John Doherty

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The NFL season is officially underway and even in its very first weekend, for some players and teams, the injury bug bit hard enough to ruin a season — and perhaps to teach a lesson.

Nowhere was that more apparent than in the Jacksonville-Kansas City game.

Hopes were high for the Jaguars with the debut of Nick Foles, whom the Eagles had allowed to depart as a free agent, having decided that Carson Wentz is their quarterback of the future. It isn’t often that a Super Bowl MVP quarterback is so readily available to change teams. Combine that with Foles’ opening day record of 3-0 and the Chiefs did not look so formidable.

Nonetheless, the visitors were leading 10-0 with 5:31 remaining in the first quarter when Foles dropped back and threw a 35-yard touchdown strike to DJ Chark to pull the hosts within three points of the Super Bowl co-favorites. The Jacksonville crowd went into a celebration frenzy.

Their joy would be short-lived.

After releasing the ball, Foles was driven to the turf by defensive tackle Chris Jones, both landing hard on Foles’ left shoulder. How he was able to then get up and jog off, I’ll never know, because his left collar bone (clavicle) was broken.

By the time the game was over, surgery had already been scheduled for Monday. Expect him to go on injured reserve and return in November. Without hardware implanted surgically to stabilize the fracture, the entire season would be in jeopardy.

Three years ago, Tony Romo decided against surgery and returned in seven weeks only to re-fracture his left clavicle.

With Foles sidelined, the Jaguars were unable to match the Chiefs’ offensive fire power and the visitors prevailed 40-26.

However, a member of the winning team suffered a serious shoulder injury of his own.

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Late in the second quarter, Chiefs wide receiver Tyreek Hill was taken down, similarly to Foles, by corner back Jalen Ramsey, both landing on Hill’s right shoulder. Instead of returning to the sidelines in a sling, though, Hill was rushed to the hospital.

Rather than fracturing, Hill’s clavicle had dislocated posteriorly from its attachment to the breast bone (sternum). In so doing, according to a 2014 article in the medical journal Orthopedic Reviews, the dislocation threatened “vital structures that lie posterior to the medial clavicle, namely (major blood vessels, )the trachea, esophagus, and thoracic duct.” Consequently, according to the same article, “This injury is a true emergency.”

Fortunately, it is extremely rare, occurring typically in motor vehicle accidents, martial arts, football and rugby. It occurs so infrequently, that fewer than 150 have ever been documented in the medical literature. And therein lies a dangerous dilemma; its rarity leads to the injury being mistaken for something else or missed altogether. With the mechanism of injury and perhaps the entire shoulder area being initially sore, the thought is a clavicular fracture or a separation of the acromio-clavicular joint – which is at the opposite end of the clavicle.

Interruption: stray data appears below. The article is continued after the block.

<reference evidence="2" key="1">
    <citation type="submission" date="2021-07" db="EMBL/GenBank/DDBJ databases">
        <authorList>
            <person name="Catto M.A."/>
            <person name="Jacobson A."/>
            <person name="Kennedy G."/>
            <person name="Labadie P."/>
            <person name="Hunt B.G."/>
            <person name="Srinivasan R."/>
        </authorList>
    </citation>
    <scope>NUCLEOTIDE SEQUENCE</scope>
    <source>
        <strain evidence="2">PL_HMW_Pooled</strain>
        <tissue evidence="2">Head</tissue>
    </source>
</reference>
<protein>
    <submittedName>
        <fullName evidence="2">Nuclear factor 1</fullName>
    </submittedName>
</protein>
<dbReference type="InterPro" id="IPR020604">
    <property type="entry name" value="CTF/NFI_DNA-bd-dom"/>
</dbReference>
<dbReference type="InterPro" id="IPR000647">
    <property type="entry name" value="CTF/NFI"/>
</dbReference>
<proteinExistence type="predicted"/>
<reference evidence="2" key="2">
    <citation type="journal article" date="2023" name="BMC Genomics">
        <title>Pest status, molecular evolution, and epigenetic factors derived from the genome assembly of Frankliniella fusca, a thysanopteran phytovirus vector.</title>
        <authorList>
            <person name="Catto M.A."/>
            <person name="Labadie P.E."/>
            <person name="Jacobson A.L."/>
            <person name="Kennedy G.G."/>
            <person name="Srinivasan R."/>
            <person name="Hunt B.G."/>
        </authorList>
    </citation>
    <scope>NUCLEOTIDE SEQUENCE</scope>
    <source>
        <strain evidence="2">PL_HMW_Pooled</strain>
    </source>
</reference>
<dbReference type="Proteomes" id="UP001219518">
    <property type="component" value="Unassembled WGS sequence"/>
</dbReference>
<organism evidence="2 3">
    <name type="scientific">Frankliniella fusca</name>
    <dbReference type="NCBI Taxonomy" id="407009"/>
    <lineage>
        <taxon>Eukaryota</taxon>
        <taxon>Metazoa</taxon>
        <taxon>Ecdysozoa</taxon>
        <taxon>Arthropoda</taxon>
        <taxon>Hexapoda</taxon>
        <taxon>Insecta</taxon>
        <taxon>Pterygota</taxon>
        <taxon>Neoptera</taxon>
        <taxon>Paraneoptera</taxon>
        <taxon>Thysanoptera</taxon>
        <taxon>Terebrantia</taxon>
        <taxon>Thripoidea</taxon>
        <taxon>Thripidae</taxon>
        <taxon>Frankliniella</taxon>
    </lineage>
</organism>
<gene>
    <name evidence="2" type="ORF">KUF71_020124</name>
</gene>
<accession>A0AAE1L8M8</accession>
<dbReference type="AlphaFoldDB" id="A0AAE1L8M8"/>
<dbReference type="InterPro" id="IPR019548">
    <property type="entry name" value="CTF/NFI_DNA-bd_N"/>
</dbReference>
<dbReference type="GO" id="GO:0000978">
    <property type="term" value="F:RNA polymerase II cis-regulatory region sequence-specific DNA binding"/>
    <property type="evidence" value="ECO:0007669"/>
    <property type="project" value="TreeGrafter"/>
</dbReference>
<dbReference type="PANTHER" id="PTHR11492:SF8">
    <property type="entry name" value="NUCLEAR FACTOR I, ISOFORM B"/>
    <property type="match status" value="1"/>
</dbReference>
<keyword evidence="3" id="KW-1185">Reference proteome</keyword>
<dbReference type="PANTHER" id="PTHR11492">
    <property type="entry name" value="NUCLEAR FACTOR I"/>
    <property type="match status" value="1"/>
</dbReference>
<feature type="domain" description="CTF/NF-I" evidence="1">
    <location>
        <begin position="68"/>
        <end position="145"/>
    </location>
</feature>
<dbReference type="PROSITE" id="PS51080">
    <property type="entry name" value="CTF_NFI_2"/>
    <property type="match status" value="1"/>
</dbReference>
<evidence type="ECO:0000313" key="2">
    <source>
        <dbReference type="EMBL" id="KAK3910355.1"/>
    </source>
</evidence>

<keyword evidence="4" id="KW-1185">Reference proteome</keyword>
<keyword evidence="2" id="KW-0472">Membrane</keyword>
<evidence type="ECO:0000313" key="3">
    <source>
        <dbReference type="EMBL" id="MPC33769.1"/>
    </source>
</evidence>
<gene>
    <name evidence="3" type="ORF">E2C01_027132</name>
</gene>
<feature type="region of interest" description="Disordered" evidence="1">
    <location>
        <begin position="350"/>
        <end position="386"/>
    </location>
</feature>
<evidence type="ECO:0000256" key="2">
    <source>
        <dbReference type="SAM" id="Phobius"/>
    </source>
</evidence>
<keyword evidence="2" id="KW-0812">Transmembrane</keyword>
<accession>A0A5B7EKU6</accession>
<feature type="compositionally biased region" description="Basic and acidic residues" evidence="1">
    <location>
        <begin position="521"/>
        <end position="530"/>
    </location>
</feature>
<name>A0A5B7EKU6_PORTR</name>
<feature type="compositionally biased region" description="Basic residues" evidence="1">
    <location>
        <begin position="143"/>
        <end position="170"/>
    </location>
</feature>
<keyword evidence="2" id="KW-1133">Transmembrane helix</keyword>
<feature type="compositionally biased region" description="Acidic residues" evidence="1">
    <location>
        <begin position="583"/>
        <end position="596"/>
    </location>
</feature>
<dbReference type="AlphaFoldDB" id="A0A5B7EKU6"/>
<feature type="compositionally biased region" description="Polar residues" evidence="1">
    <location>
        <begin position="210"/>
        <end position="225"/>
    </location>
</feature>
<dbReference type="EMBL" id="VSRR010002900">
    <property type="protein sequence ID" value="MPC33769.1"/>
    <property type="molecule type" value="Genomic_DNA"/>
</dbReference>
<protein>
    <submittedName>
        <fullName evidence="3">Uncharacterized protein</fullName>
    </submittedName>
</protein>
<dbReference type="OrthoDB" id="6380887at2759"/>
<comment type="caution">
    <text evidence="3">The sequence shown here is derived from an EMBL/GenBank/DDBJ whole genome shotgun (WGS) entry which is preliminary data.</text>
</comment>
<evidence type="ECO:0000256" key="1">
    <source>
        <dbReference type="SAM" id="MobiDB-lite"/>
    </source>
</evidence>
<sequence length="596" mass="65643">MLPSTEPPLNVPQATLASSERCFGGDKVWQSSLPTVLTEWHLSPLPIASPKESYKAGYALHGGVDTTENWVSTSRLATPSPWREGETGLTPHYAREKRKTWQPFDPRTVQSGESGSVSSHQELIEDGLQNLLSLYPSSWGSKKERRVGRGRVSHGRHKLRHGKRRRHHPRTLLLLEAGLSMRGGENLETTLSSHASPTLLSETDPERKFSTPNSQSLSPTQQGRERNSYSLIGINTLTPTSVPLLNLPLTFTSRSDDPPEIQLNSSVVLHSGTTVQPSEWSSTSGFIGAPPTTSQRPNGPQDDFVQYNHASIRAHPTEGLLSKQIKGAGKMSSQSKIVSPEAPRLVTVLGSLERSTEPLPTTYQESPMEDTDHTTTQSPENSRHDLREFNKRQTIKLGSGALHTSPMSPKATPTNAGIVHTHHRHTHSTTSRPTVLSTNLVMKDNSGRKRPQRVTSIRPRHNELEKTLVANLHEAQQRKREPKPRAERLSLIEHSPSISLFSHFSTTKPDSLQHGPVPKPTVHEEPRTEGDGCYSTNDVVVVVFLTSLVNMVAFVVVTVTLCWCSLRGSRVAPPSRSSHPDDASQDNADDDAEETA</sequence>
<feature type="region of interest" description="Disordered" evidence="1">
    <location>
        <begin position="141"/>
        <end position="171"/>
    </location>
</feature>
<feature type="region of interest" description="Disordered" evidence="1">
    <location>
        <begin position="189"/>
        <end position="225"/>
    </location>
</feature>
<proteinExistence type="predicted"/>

That is why a thorough physical examination is so important, rather than relying on x-rays alone of a nearby but wrong area. The spot where the clavicle and sternum meet will be tender, there may be some swelling (days later, there will be plenty of swelling), and a palpable bump — where the other clavicle meets the sternum — will be absent on the injured sign.

Fortunately, the Chiefs sideline medical staff recognized the injury for what it was immediately. Better yet, there was no damage to the soft tissue at risk, the dislocation was reduced at the hospital, and the media is under the impression Hill will “miss a few weeks.”

That may be a bit optimistic.

In 2012, Detroit Lions wide receiver Danny Amendola suffered the same injury while playing for the St. Louis Rams. He suffered no complications and, remarkably, returned just five weeks later, according to a case study of the injury published in Sports Health in 2015.

Other case studies recommend a far more cautious approach. In one of a college football player published in the International Journal of Sports Physical Therapy, the athlete was not cleared to return to football until five months later. The Orthopedic Reviews article suggested a minimum of six weeks but typically far longer.

For an uncomplicated and successful recovery regardless of duration, though, the key is recognizing the injury in the first place.

John Doherty is a licensed athletic trainer and physical therapist. This column reflects solely his opinion. Reach him at jdoherty@comhs.org. Follow him on Twitter @JDohertyATCPT.